I was pacing in the parlor and saw a small turned up edge on the wall near the baseboard ... so I flipped it up. I wanted to see what was under it. I didn't know it would be so brittle as to break right off in my hand. but I did see that there was plaster under there ... and an odd maroon smear that I couldn't quite figure out. So I knelt down and looked closer at the plaster and saw that the maroon smear was overlapped stain from the wood baseboard. WOW ... I don't even own the house and I am learning from her. I then spent an hour trying to get the little scrap of paper to stick to the wall, including the old standby, "spit and hold in place."

Matthew easily pulling the dried up paper off the wall in large sheets. some at the top stuck, other areas, where the paper was repaired and filled with drywall spackle, were stuck pretty good. I think they used plastic model cement to glue it down.

About half of the wallpaper lifted off in huge sheets with just a plastic putty knife the glue was so dried up. Some areas just didn't budge. Against my better judgement, and figuring by this point that I would be skim coating the walls, I grabbed the metal scraper and headed for the stuck stuff. 

I was able to scrape off about 1/2 of what was left (1/4 of the total) using the metal putty knife and a wiggle technique to slooooooowwwwwwllllllyyyyyyy chisel away at the stuck tight paper. After testing some areas, I realized that the final 1/4 didn't have paper beneath, so I left it. 

Heres a typical pattern of stuck on paper. The top section had a border (I could not soak it off the paint) and was stuck on tighter than the wall area. The vertical seams must have been glued back down before they painted the first time with some crazy stuck kind of glue (It looked like model cement.)

End of day one - all the missing paper came off easily - no water needed. Yeah, thats garland hanging on the window on the left. We always start our projects without clearing out the room so they will prove extra frustrating and create tons more work having to clean everything that got dirty.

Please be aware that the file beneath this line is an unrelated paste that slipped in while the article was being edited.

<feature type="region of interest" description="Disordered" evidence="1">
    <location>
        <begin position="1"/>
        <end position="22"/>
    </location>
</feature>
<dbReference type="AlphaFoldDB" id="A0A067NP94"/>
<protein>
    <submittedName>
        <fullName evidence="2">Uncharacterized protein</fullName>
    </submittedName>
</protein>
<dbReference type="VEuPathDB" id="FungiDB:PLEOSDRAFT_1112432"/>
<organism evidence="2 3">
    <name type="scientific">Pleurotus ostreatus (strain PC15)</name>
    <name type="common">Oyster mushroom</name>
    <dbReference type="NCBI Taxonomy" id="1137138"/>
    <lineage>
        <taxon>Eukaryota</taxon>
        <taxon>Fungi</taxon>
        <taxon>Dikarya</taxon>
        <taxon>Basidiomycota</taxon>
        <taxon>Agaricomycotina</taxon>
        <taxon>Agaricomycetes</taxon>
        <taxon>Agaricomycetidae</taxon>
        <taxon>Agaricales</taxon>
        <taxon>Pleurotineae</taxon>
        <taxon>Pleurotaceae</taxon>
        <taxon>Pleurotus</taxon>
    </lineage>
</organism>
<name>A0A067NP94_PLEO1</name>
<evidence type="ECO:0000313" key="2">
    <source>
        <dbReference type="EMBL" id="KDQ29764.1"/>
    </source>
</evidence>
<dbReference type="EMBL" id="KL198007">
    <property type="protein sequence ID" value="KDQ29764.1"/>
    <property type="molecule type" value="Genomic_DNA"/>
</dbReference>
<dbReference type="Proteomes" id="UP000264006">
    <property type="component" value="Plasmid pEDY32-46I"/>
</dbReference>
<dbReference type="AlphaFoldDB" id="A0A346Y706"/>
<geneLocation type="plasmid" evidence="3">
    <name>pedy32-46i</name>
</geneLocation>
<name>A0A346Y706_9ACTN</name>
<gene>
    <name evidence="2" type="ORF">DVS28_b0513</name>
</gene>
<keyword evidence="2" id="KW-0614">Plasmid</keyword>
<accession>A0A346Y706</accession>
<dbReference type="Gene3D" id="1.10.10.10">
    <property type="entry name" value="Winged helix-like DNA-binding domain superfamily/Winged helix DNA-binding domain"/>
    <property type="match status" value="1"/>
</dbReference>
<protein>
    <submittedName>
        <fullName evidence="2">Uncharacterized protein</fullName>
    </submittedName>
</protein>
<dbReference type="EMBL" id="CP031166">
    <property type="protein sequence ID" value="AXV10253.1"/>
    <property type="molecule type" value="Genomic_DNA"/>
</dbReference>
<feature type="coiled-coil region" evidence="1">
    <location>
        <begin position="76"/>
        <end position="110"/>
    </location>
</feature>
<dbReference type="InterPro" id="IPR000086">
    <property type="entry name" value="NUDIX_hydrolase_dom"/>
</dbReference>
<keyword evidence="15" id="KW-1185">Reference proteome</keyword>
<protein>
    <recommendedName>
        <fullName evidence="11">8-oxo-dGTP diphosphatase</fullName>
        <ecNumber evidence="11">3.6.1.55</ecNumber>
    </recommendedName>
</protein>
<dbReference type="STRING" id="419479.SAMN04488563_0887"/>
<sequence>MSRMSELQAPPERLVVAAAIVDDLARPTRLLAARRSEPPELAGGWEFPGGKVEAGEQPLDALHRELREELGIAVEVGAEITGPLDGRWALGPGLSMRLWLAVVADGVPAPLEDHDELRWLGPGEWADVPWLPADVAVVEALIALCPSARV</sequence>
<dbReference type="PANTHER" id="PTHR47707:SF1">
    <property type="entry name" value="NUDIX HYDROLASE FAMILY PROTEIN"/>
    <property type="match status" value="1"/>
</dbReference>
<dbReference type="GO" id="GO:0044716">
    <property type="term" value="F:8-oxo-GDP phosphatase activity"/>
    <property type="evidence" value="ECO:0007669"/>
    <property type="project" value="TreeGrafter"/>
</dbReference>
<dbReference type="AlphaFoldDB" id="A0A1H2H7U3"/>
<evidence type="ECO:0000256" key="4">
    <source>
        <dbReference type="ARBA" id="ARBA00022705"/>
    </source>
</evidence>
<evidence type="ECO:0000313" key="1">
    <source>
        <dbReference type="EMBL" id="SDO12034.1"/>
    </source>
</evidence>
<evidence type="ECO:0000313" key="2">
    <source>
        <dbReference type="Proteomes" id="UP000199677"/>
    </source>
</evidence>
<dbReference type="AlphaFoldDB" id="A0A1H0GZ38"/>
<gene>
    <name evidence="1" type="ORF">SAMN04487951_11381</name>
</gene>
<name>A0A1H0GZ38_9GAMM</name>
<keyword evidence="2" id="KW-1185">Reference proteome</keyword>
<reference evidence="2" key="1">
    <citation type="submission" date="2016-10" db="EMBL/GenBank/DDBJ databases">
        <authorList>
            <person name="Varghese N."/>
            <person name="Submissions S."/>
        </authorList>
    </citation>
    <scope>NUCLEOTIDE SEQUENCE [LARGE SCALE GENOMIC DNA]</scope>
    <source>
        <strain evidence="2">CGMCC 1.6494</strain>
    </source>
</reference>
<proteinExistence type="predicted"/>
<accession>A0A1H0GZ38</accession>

Through all of this I wondered if I could ever see what the original paper looked like. So I tried soaking a large sheet in plain water overnight. The next morning, to my surprise, I was able to peel away the paint from the wallpaper in a fairly large segment - maybe I'm lucky it was all latex paint. The back side of the paint had the image of the wallpaper imprinted into it. It is exciting to have discovered under the paint the original 1906 wallpaper that graced the "music room" (so oral tradition says) of the house.

The paper is like craft paper - tan and kind of rough and unfinished - and has a block or cylinder printed (more likely) white paisley-scroll-like design.

This weekend I finished washing the walls and patching holes. Next step is sanding all the walls, priming, then, GULP, skim coating. Sure I'm nervous, but I'm in ... I own a 62 pound/5 gallon bucket of mud, a drill attachment stirrer, and a magic trowel ...

Still wet, it was very exciting to see the paper with the paint removed.

detail of paper

This is how much I was able to save.

Some stable cracking that was uncovered.

baseboard showing how the stain and finish overlapped onto the plaster.

above the main archway trim. left side is cleaned of paper residue left after scraping, right side needs to be wet and wiped down.

just funny that someone had to write this down ...

Monday, January 6, 2014


The restoration has begun in earnest now that the first room in the house has been "redone." Sure, I only repainted the upstairs living room - thats all - but it gives us a place to hang out that will be free from dirt, dust and messy walls in the upcoming year(s). It is one of only 2 rooms in the house that have painted trim (the rest sport various species of natural wood trim) which was white when we moved in. I painted it Benjamin Moore "Satchel" (a really nice leathery-brown color.)